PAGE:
From 2020 to 2022, the CBN spent about $42 billion intervening in the foreign exchange market to stabilise the naira. The amount was sold to the end-users, including students and tourists, at the official rates, which are way off the effective exchange rate of the naira.
According to the Financial Stability Report, a publication of the CBN, the apex bank sold $9.2 billion in the market in the first half of last year.
The full data for the second half are not available, but the annualised value is assumed to have surpassed that, especially with the level of social and economic activities associated with the second half.
Whereas the black market rate averaged N730/$, the I&E window finished at suppressed N447/$ on average. That puts the arbitrage at N283/$, pushing the CBN’s FX subsidy in the year to about N3.65 trillion.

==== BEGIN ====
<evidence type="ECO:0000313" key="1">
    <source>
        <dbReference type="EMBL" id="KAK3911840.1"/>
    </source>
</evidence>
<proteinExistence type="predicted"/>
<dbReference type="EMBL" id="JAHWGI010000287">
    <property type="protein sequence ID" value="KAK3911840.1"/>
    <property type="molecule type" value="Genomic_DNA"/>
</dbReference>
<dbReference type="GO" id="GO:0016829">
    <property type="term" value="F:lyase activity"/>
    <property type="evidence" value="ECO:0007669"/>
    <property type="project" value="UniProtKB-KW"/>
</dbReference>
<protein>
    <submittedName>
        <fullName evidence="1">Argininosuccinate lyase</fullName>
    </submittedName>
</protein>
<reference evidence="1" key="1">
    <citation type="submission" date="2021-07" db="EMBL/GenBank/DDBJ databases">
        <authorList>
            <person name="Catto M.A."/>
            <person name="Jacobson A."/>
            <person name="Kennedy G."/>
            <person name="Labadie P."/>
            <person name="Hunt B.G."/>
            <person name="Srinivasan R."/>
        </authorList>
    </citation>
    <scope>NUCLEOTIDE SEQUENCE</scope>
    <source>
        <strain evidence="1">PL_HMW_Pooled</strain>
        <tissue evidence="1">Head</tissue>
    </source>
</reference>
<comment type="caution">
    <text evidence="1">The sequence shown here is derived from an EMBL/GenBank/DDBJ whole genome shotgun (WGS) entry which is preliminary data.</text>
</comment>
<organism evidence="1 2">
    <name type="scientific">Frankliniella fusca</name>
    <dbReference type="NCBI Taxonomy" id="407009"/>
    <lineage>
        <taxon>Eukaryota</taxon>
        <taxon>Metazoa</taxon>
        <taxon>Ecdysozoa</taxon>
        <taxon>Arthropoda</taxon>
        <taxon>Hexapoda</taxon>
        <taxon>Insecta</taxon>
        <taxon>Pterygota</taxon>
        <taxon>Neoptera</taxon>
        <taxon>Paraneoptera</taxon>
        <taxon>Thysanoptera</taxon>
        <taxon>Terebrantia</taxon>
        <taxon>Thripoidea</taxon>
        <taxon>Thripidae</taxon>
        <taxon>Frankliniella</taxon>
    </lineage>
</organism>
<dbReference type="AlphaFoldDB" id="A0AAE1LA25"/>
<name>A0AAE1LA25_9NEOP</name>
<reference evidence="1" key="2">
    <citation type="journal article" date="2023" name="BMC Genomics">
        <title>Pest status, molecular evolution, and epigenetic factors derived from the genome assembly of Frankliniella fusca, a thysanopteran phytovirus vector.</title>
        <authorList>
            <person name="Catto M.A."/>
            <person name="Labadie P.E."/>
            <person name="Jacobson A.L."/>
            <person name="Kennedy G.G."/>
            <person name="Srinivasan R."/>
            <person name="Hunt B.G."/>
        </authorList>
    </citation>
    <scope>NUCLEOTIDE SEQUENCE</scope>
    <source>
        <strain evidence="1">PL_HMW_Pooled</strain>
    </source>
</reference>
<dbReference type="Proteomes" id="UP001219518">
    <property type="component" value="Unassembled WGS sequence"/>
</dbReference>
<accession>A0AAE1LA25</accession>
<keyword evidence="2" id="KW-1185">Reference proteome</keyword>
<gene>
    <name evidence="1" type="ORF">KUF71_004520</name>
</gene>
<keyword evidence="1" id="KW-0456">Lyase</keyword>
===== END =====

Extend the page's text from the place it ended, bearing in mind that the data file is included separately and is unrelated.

EEDC blames rainstorm for lack of electricity supply in South East
The Enugu Electricity Distribution Company PLC, EEDC, has informed her esteemed customers across the South East that the loss of supply in some areas within its network was due to the rainstorm which occurred on Sunday evening and early hours of Monday
EEDC explained this through a message issued by Mr Emeka Eze, its Human Capital Development Head and made available to reporters.
This he explained had resulted in faults, occasioned by fallen trees and a high rate of broken High and Low Tension poles, causing supply disruption to their 11KV and 33KV feeders across the business districts.
He explained that their various technical/maintenance teams have since commenced patrol of the network to evaluate the extent of damage and treat faults where they are minimal.